“But I’ve gone 24 hours without eating and I’m still here!”
When you take in an overabundance of energy, your body stores it in fat cells. Your body uses that energy when it needs more energy to carry out the necessary anabolic reactions that occur in a 24 hour time period than you take in. When someone dies of starvation, they die from a severe lack of energy. Without enough fuel in the tank, your car won’t run. Without enough fuel in your body, your heart stops beating. Like your car, your body can run on E for a little while but not for long.
“So fat people can survive longer without food than skinny people?”
Yes and no. The more fat you have, the more backup energy you have stored. However, your body also requires the nutrients and vitamins to continue running; neither of which are stored if you take in an excess of either. So while someone with more fat stored may have the energy to keep their metabolic processes going, they won’t have the other necessary components to carry out said life sustaining chemical reactions. People with excess body fat may live a bit longer in extreme starvation situations, but not enough to really make a worthwhile difference.
It takes less energy to store something than it does to use it.
Storing energy takes energy, but not very much. Maintaining and using muscle on the other hand, takes a lot of energy. The creation and maintenance of muscle means more anabolic reactions, equating to a higher metabolism since more chemical reactions are occurring in the body. This is why exercise is so important. It makes your body work more, and therefore burn more energy.
Enough technical speak, let’s look at a real life example. A while back, the New York Post gave an account of Olympic gold medalist Michael Phelps’ daily caloric intake. In the article, it stated that Michael Phelps eats more than 12,000 calories a day. Many people questioned whether or not this could be true or even possible. The simple answer is it has to be true. In order to maintain his active lifestyle of five hours of rigorous training six days a week, his body requires a ton of energy. That energy is being used in catabolic and anabolic chemical reactions to maintain and build the muscles he works out each and every day.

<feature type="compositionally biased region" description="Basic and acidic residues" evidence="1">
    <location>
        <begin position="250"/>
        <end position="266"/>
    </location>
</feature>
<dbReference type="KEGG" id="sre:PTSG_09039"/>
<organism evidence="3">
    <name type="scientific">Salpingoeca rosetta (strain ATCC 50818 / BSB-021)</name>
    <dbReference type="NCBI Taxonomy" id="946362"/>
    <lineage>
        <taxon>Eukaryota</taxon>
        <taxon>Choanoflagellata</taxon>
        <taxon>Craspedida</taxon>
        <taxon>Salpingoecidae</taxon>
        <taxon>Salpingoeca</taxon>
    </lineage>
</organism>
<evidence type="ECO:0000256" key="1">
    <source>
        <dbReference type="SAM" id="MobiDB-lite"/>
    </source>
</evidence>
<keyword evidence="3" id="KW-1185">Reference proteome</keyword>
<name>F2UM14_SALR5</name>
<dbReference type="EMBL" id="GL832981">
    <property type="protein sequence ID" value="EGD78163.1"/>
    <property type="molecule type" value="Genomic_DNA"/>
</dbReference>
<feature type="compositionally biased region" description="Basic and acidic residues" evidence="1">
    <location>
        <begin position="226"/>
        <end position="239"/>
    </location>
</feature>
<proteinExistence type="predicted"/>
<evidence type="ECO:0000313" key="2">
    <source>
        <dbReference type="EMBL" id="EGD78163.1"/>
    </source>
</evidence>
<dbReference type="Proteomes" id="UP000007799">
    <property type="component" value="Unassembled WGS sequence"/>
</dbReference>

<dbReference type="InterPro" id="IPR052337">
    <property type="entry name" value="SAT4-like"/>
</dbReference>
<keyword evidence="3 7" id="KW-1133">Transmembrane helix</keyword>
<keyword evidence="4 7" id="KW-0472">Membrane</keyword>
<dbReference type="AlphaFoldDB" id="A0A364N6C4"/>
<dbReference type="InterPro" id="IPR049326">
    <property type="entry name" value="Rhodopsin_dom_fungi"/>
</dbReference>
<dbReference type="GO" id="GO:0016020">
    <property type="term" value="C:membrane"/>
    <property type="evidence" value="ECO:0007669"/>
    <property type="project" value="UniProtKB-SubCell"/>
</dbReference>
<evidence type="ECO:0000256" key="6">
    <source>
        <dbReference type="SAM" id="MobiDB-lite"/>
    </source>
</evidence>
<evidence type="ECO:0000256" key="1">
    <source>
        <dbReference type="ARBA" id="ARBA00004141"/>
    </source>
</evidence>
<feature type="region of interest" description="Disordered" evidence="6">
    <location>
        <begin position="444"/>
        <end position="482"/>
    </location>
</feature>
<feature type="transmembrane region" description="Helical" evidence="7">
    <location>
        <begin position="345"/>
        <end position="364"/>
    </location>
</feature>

A lot of overweight and obese people cite their love of food as the reason for their condition. A love for food is perfectly natural. What most people don’t realize is that exercising will actually allow them to eat more of the food they love. If you exercise more, you not only can eat more but you’ll have to eat more.
Greg Justice, M.A.
Education: Bachelor’s Degree (Physical Education, Health) 1983
Master’s Degree (HPER – Exercise Science) 1986
National Certification: AFAA (Personal Fitness Training)
Areas of Specialty: General conditioning, Sport specific conditioning
Years in Fitness: Greg began AYC in 1986, and has been training since 1983.
Fitness Philosophy: I believe in helping my clients find a workout or activity they enjoy enough to continue throughout their lifetime. Consistency is what matters.